--This story originally appeared on August 13, 2009
In Midtown Detroit, a group of people have joined together in an ambitious project that is part business incubator
and part green building model. Green Garage
, as it is dubbed, recently received approval to move forward with
the city's Historic District Commission and Board of Zoning Appeals.
The next step is approval from the Buildings and Safety Department;
then construction will begin in earnest.
Green Garage is an 11,000-square-foot building located on Second Ave.
between Canfield and Prentis. It was built in 1920 and was used for a
number of auto-related businesses, including a Model T showroom. Most
recently a warehouse, it was purchased in December of 2007 by Peggy and
Tom Brennan for use as a sustainable business center.
last 18 months, brainstorming and work sessions have developed an
extensive vision for the property based on a foundation of the triple
bottom line, which rests on economic, social, and environmental equity.
To that end, the building will work to support the community while
incorporating the latest in green building techniques with a goal of
zero carbon emissions.
The building's exterior will be returned
to its original configuration and will add fencing and native trees and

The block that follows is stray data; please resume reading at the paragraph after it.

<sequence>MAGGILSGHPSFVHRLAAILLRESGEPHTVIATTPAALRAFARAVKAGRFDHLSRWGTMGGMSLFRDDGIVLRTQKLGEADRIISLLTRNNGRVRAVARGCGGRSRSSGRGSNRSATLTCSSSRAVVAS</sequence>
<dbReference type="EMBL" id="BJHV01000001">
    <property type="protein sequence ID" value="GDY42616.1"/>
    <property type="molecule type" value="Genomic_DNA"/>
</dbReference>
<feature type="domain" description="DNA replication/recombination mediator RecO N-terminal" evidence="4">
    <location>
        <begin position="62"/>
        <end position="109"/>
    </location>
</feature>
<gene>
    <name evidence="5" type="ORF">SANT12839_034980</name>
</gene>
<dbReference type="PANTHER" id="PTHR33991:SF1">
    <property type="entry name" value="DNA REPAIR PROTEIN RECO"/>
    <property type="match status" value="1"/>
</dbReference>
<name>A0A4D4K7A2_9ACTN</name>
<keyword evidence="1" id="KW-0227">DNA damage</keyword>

landscaping. The existing loading dock will be transformed into an
indoor/outdoor space with a kitchenette. The bulk of the interior space
will house three green businesses, but there will be room for
"rent-a-desk" enterprises and micro-businesses as well as an
information center for the public and conference and meeting space.
There will be indoor and outdoor bike parking and bathroom facilities
that include lockers and showers.
Most of the interior ceiling
will be removed to showcase the building's bow tresses. Two mezzanines
will look onto the main floor. The one along the rear of the building
will have an "imagination room" for relaxation and room for
rent-a-desks, while the one that fronts Second will house a library and
a patio deck and garden.
An annex located in an
addition built in the 1960s will have workshop space and room for
equipment storage. A greenhouse will lead to the adjoining Green Alley
Garage plans to take energy efficiency to a whole new level, with a
comprehensive passive energy design that reduces energy needs by 90% right
off the bat. Remaining energy needs will come from solar, wind, and
geothermal sources. Look for more detailed information on the project's
innovative energy design in future Metromode
volunteers from various professional worlds including architecture,
engineering, accounting, and business are involved in the various
aspects of the complex project. Two interns are also currently working
on energy modeling and design.
In the two week interim before
hammers start swinging, Green Garagers are focusing their attention on
materials sourcing. Their goal is for 90 percent of construction
materials to be reused from within the building -- for example, pipes
that will be used to fabricate the stairs leading to the
mezzanine that faces Second Ave. -- and for 50 percent of the
remaining needed materials to be pulled from within the current waste
stream.Sources: Peggy and Tom Brennan, Green GarageWriter: Kelli B. Kavanaugh
(Please note: A version of this story appeared in the August 11 issue of Model D, Metromode's sister publication.)